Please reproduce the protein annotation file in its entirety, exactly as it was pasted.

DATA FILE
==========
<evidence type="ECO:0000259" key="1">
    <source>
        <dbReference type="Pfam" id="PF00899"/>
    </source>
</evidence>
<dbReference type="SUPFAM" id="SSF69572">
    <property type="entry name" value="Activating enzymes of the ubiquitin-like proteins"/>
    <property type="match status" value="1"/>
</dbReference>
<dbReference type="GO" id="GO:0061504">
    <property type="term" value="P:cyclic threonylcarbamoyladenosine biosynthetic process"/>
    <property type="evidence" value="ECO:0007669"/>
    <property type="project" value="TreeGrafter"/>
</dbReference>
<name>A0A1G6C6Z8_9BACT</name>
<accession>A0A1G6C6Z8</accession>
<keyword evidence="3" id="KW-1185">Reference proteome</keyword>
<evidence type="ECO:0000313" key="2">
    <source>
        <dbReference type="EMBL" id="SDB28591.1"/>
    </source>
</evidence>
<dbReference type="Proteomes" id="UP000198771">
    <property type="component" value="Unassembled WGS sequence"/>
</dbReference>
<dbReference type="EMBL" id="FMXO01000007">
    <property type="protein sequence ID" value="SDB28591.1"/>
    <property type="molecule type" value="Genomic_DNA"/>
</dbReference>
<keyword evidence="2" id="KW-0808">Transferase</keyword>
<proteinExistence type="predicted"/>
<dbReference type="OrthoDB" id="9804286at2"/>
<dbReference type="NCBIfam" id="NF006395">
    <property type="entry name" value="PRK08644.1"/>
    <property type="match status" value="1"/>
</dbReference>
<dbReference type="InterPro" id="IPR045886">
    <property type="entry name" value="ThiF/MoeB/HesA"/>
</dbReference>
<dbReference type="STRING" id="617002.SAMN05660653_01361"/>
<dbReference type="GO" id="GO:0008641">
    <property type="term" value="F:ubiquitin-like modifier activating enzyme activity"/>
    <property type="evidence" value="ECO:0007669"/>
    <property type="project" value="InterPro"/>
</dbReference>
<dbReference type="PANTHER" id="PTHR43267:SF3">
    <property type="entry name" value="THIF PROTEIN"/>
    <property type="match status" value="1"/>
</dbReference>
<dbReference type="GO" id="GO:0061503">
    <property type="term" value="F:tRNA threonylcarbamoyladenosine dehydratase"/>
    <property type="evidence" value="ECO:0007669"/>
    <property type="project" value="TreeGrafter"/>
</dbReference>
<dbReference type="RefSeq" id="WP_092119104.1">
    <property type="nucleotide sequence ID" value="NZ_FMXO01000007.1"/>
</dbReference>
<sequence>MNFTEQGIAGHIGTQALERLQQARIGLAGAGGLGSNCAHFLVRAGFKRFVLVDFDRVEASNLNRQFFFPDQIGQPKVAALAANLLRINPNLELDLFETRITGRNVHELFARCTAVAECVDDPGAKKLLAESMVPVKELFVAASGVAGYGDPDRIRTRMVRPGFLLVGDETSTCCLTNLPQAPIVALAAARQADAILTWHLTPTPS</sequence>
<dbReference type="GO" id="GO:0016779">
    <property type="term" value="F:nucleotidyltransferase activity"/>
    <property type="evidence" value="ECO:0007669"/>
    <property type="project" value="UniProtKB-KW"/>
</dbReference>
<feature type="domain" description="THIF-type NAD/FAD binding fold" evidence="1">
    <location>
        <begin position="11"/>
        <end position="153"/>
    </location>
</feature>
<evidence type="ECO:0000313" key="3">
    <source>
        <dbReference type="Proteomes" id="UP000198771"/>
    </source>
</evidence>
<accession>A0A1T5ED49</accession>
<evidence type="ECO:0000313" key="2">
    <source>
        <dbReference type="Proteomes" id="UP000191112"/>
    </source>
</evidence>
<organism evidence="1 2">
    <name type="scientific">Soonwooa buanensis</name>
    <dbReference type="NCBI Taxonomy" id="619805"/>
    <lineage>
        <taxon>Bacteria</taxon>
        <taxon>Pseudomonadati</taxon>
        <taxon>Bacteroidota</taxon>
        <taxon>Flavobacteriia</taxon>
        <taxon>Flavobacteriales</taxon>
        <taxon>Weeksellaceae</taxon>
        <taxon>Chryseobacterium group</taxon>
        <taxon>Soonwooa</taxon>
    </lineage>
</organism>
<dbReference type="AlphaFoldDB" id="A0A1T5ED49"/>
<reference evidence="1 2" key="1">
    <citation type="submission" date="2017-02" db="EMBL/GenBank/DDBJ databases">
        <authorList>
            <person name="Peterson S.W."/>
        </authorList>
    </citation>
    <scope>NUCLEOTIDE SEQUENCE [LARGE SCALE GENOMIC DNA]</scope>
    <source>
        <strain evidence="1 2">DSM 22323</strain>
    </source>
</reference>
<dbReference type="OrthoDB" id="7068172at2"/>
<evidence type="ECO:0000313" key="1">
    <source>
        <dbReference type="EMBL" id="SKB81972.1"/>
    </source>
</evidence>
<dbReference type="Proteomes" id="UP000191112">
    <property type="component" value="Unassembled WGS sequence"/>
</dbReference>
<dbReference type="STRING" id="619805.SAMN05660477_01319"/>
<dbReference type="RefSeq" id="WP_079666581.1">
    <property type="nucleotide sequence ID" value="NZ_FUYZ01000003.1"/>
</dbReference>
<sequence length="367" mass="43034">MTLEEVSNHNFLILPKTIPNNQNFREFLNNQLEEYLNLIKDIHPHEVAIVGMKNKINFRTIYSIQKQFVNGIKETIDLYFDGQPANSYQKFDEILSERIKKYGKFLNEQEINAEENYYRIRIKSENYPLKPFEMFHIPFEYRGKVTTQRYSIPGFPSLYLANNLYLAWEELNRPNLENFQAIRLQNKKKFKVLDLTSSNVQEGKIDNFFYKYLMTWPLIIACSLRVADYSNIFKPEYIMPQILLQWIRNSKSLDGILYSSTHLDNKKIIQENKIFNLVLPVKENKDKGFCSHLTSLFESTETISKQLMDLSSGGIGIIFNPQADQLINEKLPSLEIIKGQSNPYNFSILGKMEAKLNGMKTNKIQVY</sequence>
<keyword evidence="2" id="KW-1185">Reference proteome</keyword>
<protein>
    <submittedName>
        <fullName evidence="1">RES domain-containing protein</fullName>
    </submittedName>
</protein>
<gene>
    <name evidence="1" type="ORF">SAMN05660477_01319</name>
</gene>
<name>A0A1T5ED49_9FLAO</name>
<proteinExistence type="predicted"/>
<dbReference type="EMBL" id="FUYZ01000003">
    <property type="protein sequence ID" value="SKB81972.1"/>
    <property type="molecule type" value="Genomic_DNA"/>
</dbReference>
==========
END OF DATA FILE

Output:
<evidence type="ECO:0000259" key="1">
    <source>
        <dbReference type="Pfam" id="PF00899"/>
    </source>
</evidence>
<dbReference type="SUPFAM" id="SSF69572">
    <property type="entry name" value="Activating enzymes of the ubiquitin-like proteins"/>
    <property type="match status" value="1"/>
</dbReference>
<dbReference type="GO" id="GO:0061504">
    <property type="term" value="P:cyclic threonylcarbamoyladenosine biosynthetic process"/>
    <property type="evidence" value="ECO:0007669"/>
    <property type="project" value="TreeGrafter"/>
</dbReference>
<name>A0A1G6C6Z8_9BACT</name>
<accession>A0A1G6C6Z8</accession>
<keyword evidence="3" id="KW-1185">Reference proteome</keyword>
<evidence type="ECO:0000313" key="2">
    <source>
        <dbReference type="EMBL" id="SDB28591.1"/>
    </source>
</evidence>
<dbReference type="Proteomes" id="UP000198771">
    <property type="component" value="Unassembled WGS sequence"/>
</dbReference>
<dbReference type="EMBL" id="FMXO01000007">
    <property type="protein sequence ID" value="SDB28591.1"/>
    <property type="molecule type" value="Genomic_DNA"/>
</dbReference>
<keyword evidence="2" id="KW-0808">Transferase</keyword>
<proteinExistence type="predicted"/>
<dbReference type="OrthoDB" id="9804286at2"/>
<dbReference type="NCBIfam" id="NF006395">
    <property type="entry name" value="PRK08644.1"/>
    <property type="match status" value="1"/>
</dbReference>
<dbReference type="InterPro" id="IPR045886">
    <property type="entry name" value="ThiF/MoeB/HesA"/>
</dbReference>
<dbReference type="STRING" id="617002.SAMN05660653_01361"/>
<dbReference type="GO" id="GO:0008641">
    <property type="term" value="F:ubiquitin-like modifier activating enzyme activity"/>
    <property type="evidence" value="ECO:0007669"/>
    <property type="project" value="InterPro"/>
</dbReference>
<dbReference type="PANTHER" id="PTHR43267:SF3">
    <property type="entry name" value="THIF PROTEIN"/>
    <property type="match status" value="1"/>
</dbReference>
<dbReference type="GO" id="GO:0061503">
    <property type="term" value="F:tRNA threonylcarbamoyladenosine dehydratase"/>
    <property type="evidence" value="ECO:0007669"/>
    <property type="project" value="TreeGrafter"/>
</dbReference>
<dbReference type="RefSeq" id="WP_092119104.1">
    <property type="nucleotide sequence ID" value="NZ_FMXO01000007.1"/>
</dbReference>
<sequence>MNFTEQGIAGHIGTQALERLQQARIGLAGAGGLGSNCAHFLVRAGFKRFVLVDFDRVEASNLNRQFFFPDQIGQPKVAALAANLLRINPNLELDLFETRITGRNVHELFARCTAVAECVDDPGAKKLLAESMVPVKELFVAASGVAGYGDPDRIRTRMVRPGFLLVGDETSTCCLTNLPQAPIVALAAARQADAILTWHLTPTPS</sequence>
<dbReference type="GO" id="GO:0016779">
    <property type="term" value="F:nucleotidyltransferase activity"/>
    <property type="evidence" value="ECO:0007669"/>
    <property type="project" value="UniProtKB-KW"/>
</dbReference>
<feature type="domain" description="THIF-type NAD/FAD binding fold" evidence="1">
    <location>
        <begin position="11"/>
        <end position="153"/>
    </location>
</feature>
<evidence type="ECO:0000313" key="3">
    <source>
        <dbReference type="Proteomes" id="UP000198771"/>
    </source>
</evidence>
<accession>A0A1T5ED49</accession>
<evidence type="ECO:0000313" key="2">
    <source>
        <dbReference type="Proteomes" id="UP000191112"/>
    </source>
</evidence>
<organism evidence="1 2">
    <name type="scientific">Soonwooa buanensis</name>
    <dbReference type="NCBI Taxonomy" id="619805"/>
    <lineage>
        <taxon>Bacteria</taxon>
        <taxon>Pseudomonadati</taxon>
        <taxon>Bacteroidota</taxon>
        <taxon>Flavobacteriia</taxon>
        <taxon>Flavobacteriales</taxon>
        <taxon>Weeksellaceae</taxon>
        <taxon>Chryseobacterium group</taxon>
        <taxon>Soonwooa</taxon>
    </lineage>
</organism>
<dbReference type="AlphaFoldDB" id="A0A1T5ED49"/>
<reference evidence="1 2" key="1">
    <citation type="submission" date="2017-02" db="EMBL/GenBank/DDBJ databases">
        <authorList>
            <person name="Peterson S.W."/>
        </authorList>
    </citation>
    <scope>NUCLEOTIDE SEQUENCE [LARGE SCALE GENOMIC DNA]</scope>
    <source>
        <strain evidence="1 2">DSM 22323</strain>
    </source>
</reference>
<dbReference type="OrthoDB" id="7068172at2"/>
<evidence type="ECO:0000313" key="1">
    <source>
        <dbReference type="EMBL" id="SKB81972.1"/>
    </source>
</evidence>
<dbReference type="Proteomes" id="UP000191112">
    <property type="component" value="Unassembled WGS sequence"/>
</dbReference>
<dbReference type="STRING" id="619805.SAMN05660477_01319"/>
<dbReference type="RefSeq" id="WP_079666581.1">
    <property type="nucleotide sequence ID" value="NZ_FUYZ01000003.1"/>
</dbReference>
<sequence length="367" mass="43034">MTLEEVSNHNFLILPKTIPNNQNFREFLNNQLEEYLNLIKDIHPHEVAIVGMKNKINFRTIYSIQKQFVNGIKETIDLYFDGQPANSYQKFDEILSERIKKYGKFLNEQEINAEENYYRIRIKSENYPLKPFEMFHIPFEYRGKVTTQRYSIPGFPSLYLANNLYLAWEELNRPNLENFQAIRLQNKKKFKVLDLTSSNVQEGKIDNFFYKYLMTWPLIIACSLRVADYSNIFKPEYIMPQILLQWIRNSKSLDGILYSSTHLDNKKIIQENKIFNLVLPVKENKDKGFCSHLTSLFESTETISKQLMDLSSGGIGIIFNPQADQLINEKLPSLEIIKGQSNPYNFSILGKMEAKLNGMKTNKIQVY</sequence>
<keyword evidence="2" id="KW-1185">Reference proteome</keyword>
<protein>
    <submittedName>
        <fullName evidence="1">RES domain-containing protein</fullName>
    </submittedName>
</protein>
<gene>
    <name evidence="1" type="ORF">SAMN05660477_01319</name>
</gene>
<name>A0A1T5ED49_9FLAO</name>
<proteinExistence type="predicted"/>
<dbReference type="EMBL" id="FUYZ01000003">
    <property type="protein sequence ID" value="SKB81972.1"/>
    <property type="molecule type" value="Genomic_DNA"/>
</dbReference>